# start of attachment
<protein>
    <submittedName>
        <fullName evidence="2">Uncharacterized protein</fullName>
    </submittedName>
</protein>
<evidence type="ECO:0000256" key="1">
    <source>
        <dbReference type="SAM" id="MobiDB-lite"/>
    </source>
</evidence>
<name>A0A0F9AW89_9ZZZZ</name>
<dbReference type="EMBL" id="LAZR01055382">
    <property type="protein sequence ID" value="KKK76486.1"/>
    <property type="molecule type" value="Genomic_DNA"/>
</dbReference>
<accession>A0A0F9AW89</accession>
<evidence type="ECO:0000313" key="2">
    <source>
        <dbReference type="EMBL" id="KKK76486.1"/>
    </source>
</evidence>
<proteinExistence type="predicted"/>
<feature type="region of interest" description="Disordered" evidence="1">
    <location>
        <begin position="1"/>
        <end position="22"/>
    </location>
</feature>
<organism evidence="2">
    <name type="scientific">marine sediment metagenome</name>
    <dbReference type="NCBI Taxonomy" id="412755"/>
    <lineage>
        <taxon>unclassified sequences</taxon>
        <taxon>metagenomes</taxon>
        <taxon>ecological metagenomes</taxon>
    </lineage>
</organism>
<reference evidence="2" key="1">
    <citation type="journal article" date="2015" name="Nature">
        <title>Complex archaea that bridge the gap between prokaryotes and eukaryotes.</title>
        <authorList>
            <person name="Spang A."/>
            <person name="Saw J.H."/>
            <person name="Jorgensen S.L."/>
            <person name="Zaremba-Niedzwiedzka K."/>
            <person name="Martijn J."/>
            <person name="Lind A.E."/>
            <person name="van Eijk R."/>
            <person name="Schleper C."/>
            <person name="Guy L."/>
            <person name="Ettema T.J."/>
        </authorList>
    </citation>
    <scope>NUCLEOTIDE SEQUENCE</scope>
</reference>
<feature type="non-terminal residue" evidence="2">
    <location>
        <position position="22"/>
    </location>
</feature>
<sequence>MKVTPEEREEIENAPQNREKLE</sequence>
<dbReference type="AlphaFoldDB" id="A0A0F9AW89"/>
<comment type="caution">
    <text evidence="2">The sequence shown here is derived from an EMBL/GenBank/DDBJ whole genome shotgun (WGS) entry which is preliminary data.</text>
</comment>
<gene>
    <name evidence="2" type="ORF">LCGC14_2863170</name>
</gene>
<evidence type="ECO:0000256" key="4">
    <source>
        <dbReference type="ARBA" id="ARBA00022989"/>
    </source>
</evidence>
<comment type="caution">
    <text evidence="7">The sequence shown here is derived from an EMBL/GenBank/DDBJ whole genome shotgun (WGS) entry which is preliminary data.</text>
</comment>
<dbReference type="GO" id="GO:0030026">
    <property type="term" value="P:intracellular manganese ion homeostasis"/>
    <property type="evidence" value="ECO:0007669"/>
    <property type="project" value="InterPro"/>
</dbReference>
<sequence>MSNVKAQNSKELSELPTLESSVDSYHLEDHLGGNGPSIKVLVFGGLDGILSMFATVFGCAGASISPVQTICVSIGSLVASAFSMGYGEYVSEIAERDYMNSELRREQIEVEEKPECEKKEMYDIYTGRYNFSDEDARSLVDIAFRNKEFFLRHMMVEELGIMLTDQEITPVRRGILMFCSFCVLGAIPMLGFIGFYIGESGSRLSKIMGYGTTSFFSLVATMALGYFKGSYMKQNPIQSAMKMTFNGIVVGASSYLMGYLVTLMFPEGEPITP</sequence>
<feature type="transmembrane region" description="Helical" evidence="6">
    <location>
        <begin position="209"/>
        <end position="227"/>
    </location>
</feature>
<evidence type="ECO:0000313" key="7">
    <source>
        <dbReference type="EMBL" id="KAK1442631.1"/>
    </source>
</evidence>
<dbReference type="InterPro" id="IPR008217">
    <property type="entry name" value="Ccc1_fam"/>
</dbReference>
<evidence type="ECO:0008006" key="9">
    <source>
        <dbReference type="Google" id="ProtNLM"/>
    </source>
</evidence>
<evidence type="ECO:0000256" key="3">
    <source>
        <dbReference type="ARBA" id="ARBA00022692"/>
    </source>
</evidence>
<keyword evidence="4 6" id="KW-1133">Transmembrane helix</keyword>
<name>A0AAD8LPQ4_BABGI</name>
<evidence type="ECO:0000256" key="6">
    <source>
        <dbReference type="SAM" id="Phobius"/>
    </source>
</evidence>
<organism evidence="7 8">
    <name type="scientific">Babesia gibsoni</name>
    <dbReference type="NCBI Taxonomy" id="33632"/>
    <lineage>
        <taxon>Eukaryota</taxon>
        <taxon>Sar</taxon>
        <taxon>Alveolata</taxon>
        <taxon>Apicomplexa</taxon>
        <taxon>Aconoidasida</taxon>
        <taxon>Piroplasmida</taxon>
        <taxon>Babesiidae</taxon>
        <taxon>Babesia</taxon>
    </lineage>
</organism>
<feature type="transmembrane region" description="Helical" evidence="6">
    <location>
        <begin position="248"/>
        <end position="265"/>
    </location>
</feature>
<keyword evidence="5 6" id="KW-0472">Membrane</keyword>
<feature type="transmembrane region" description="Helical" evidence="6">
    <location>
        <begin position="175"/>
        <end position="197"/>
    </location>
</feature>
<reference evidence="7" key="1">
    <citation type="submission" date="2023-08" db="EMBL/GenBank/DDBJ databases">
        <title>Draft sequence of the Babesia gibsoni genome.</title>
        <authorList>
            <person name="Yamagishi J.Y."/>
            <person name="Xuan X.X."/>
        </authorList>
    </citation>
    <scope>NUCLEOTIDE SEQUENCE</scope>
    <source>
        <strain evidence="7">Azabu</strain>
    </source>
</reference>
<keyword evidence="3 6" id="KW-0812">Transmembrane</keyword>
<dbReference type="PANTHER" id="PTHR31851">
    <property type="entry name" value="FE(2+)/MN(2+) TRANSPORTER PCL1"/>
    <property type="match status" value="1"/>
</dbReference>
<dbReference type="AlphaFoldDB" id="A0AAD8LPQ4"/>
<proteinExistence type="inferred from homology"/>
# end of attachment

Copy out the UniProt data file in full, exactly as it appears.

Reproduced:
<protein>
    <submittedName>
        <fullName evidence="2">Uncharacterized protein</fullName>
    </submittedName>
</protein>
<evidence type="ECO:0000256" key="1">
    <source>
        <dbReference type="SAM" id="MobiDB-lite"/>
    </source>
</evidence>
<name>A0A0F9AW89_9ZZZZ</name>
<dbReference type="EMBL" id="LAZR01055382">
    <property type="protein sequence ID" value="KKK76486.1"/>
    <property type="molecule type" value="Genomic_DNA"/>
</dbReference>
<accession>A0A0F9AW89</accession>
<evidence type="ECO:0000313" key="2">
    <source>
        <dbReference type="EMBL" id="KKK76486.1"/>
    </source>
</evidence>
<proteinExistence type="predicted"/>
<feature type="region of interest" description="Disordered" evidence="1">
    <location>
        <begin position="1"/>
        <end position="22"/>
    </location>
</feature>
<organism evidence="2">
    <name type="scientific">marine sediment metagenome</name>
    <dbReference type="NCBI Taxonomy" id="412755"/>
    <lineage>
        <taxon>unclassified sequences</taxon>
        <taxon>metagenomes</taxon>
        <taxon>ecological metagenomes</taxon>
    </lineage>
</organism>
<reference evidence="2" key="1">
    <citation type="journal article" date="2015" name="Nature">
        <title>Complex archaea that bridge the gap between prokaryotes and eukaryotes.</title>
        <authorList>
            <person name="Spang A."/>
            <person name="Saw J.H."/>
            <person name="Jorgensen S.L."/>
            <person name="Zaremba-Niedzwiedzka K."/>
            <person name="Martijn J."/>
            <person name="Lind A.E."/>
            <person name="van Eijk R."/>
            <person name="Schleper C."/>
            <person name="Guy L."/>
            <person name="Ettema T.J."/>
        </authorList>
    </citation>
    <scope>NUCLEOTIDE SEQUENCE</scope>
</reference>
<feature type="non-terminal residue" evidence="2">
    <location>
        <position position="22"/>
    </location>
</feature>
<sequence>MKVTPEEREEIENAPQNREKLE</sequence>
<dbReference type="AlphaFoldDB" id="A0A0F9AW89"/>
<comment type="caution">
    <text evidence="2">The sequence shown here is derived from an EMBL/GenBank/DDBJ whole genome shotgun (WGS) entry which is preliminary data.</text>
</comment>
<gene>
    <name evidence="2" type="ORF">LCGC14_2863170</name>
</gene>
<evidence type="ECO:0000256" key="4">
    <source>
        <dbReference type="ARBA" id="ARBA00022989"/>
    </source>
</evidence>
<comment type="caution">
    <text evidence="7">The sequence shown here is derived from an EMBL/GenBank/DDBJ whole genome shotgun (WGS) entry which is preliminary data.</text>
</comment>
<dbReference type="GO" id="GO:0030026">
    <property type="term" value="P:intracellular manganese ion homeostasis"/>
    <property type="evidence" value="ECO:0007669"/>
    <property type="project" value="InterPro"/>
</dbReference>
<sequence>MSNVKAQNSKELSELPTLESSVDSYHLEDHLGGNGPSIKVLVFGGLDGILSMFATVFGCAGASISPVQTICVSIGSLVASAFSMGYGEYVSEIAERDYMNSELRREQIEVEEKPECEKKEMYDIYTGRYNFSDEDARSLVDIAFRNKEFFLRHMMVEELGIMLTDQEITPVRRGILMFCSFCVLGAIPMLGFIGFYIGESGSRLSKIMGYGTTSFFSLVATMALGYFKGSYMKQNPIQSAMKMTFNGIVVGASSYLMGYLVTLMFPEGEPITP</sequence>
<feature type="transmembrane region" description="Helical" evidence="6">
    <location>
        <begin position="209"/>
        <end position="227"/>
    </location>
</feature>
<evidence type="ECO:0000313" key="7">
    <source>
        <dbReference type="EMBL" id="KAK1442631.1"/>
    </source>
</evidence>
<dbReference type="InterPro" id="IPR008217">
    <property type="entry name" value="Ccc1_fam"/>
</dbReference>
<evidence type="ECO:0008006" key="9">
    <source>
        <dbReference type="Google" id="ProtNLM"/>
    </source>
</evidence>
<evidence type="ECO:0000256" key="3">
    <source>
        <dbReference type="ARBA" id="ARBA00022692"/>
    </source>
</evidence>
<keyword evidence="4 6" id="KW-1133">Transmembrane helix</keyword>
<name>A0AAD8LPQ4_BABGI</name>
<evidence type="ECO:0000256" key="6">
    <source>
        <dbReference type="SAM" id="Phobius"/>
    </source>
</evidence>
<organism evidence="7 8">
    <name type="scientific">Babesia gibsoni</name>
    <dbReference type="NCBI Taxonomy" id="33632"/>
    <lineage>
        <taxon>Eukaryota</taxon>
        <taxon>Sar</taxon>
        <taxon>Alveolata</taxon>
        <taxon>Apicomplexa</taxon>
        <taxon>Aconoidasida</taxon>
        <taxon>Piroplasmida</taxon>
        <taxon>Babesiidae</taxon>
        <taxon>Babesia</taxon>
    </lineage>
</organism>
<feature type="transmembrane region" description="Helical" evidence="6">
    <location>
        <begin position="248"/>
        <end position="265"/>
    </location>
</feature>
<keyword evidence="5 6" id="KW-0472">Membrane</keyword>
<feature type="transmembrane region" description="Helical" evidence="6">
    <location>
        <begin position="175"/>
        <end position="197"/>
    </location>
</feature>
<reference evidence="7" key="1">
    <citation type="submission" date="2023-08" db="EMBL/GenBank/DDBJ databases">
        <title>Draft sequence of the Babesia gibsoni genome.</title>
        <authorList>
            <person name="Yamagishi J.Y."/>
            <person name="Xuan X.X."/>
        </authorList>
    </citation>
    <scope>NUCLEOTIDE SEQUENCE</scope>
    <source>
        <strain evidence="7">Azabu</strain>
    </source>
</reference>
<keyword evidence="3 6" id="KW-0812">Transmembrane</keyword>
<dbReference type="PANTHER" id="PTHR31851">
    <property type="entry name" value="FE(2+)/MN(2+) TRANSPORTER PCL1"/>
    <property type="match status" value="1"/>
</dbReference>
<dbReference type="AlphaFoldDB" id="A0AAD8LPQ4"/>
<proteinExistence type="inferred from homology"/>